Last year saw the publication of O'Brien's James Joyce, a short biography in the Penguin Lives series. More an homage to the writer than a traditional biography, the book captures the spirit of the series. O'Brien has said that she finds reading -- never mind writing -- traditional biographies akin to "dragging wardrobes across rooms," but that if given the chance she'd gladly write a Penguin Lives biography of William Faulkner, too.

O'Brien spoke recently from London with Atlantic Unbound's Katie Bolick.



Edna O'Brien    

Wild Decembers was inspired by a real story. How did the actual event take the shape of fiction in your mind?

I learnt of a story wherein man A shot man B, who had left some farm machinery in man A's yard. Its presence there became threatening. The denoument happened after many months of rancor. What I wanted to see unfolding in Wild Decembers was the progress of the hostilities. I thought of Captain Ahab in Moby Dick and how for him all enmity, all danger, was embodied in the whale. For Joseph, one of the characters in my book, the hatred is twofold -- it is about land and about sex. But as with any novel there had to be the twists and turns, friendship, little betrayals leading to greater ones, and the inevitable climax.

Was it difficult to stay with the story?

Finding a story and staying with it is always the most difficult thing. I picked that story because it corresponded to something inside myself. I wouldn't have been able to write it if it hadn't. But I could readily picture the situation of the mountain -- not where the story actually happened, but where I pictured it happening -- in my mind. I thought that if along with the rivalry between the two men I put a woman -- a very shy, but very intense woman -- then there was a scenario that suited me.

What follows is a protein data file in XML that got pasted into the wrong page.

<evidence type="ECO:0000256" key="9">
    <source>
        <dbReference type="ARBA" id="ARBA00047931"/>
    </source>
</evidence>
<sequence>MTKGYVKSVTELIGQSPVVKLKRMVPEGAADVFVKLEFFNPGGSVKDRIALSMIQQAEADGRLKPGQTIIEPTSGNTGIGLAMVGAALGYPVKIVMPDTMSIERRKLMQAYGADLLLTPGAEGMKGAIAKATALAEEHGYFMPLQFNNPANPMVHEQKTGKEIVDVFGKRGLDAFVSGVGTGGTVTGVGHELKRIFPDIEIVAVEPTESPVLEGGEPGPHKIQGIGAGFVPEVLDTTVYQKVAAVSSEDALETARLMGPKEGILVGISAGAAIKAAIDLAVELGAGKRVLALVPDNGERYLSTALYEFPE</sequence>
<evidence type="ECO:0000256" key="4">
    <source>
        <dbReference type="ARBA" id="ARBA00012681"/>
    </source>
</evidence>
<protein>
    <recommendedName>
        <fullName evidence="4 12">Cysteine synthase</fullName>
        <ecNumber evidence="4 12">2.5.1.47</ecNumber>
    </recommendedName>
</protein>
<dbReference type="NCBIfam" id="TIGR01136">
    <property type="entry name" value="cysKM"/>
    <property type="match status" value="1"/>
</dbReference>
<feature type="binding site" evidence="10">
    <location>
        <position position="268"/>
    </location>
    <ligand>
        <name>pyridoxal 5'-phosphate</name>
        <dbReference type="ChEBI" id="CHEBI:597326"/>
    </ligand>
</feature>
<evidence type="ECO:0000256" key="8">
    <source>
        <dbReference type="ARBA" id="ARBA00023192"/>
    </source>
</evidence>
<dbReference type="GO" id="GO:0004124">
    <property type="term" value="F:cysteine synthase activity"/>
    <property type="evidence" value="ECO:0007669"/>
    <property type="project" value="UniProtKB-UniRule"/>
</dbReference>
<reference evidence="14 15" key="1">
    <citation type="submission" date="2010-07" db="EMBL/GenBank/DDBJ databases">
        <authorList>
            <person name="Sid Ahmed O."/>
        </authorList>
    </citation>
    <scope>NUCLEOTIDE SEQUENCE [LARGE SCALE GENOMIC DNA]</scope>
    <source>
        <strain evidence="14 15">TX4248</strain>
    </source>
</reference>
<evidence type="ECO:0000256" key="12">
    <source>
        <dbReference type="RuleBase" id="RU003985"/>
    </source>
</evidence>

I hear a lot of stories in Ireland, and I read the newspapers. Emile Zola, Gustave Flaubert, the Goncourt brothers -- they were always reading the papers, especially the court reports, to find ideas for their work. But you have to pick a story that fits in with your own inner gnaw.

Could you talk about the role of the past in the lives of your characters?

We are each of us the result of our past. This is not a question of nostalgia or looking backwards, it is the emotional, political, cultural, and spiritual effects on us of both our subjective and ancestral experience. For the characters in Wild Decembers the holding on to land is as vital as the holding on to life. They are interchangeable. Ireland was conquered for hundreds of years, and having been deprived of their lands, and kicked from their small cottages, people have an inherited fear of being dispossessed.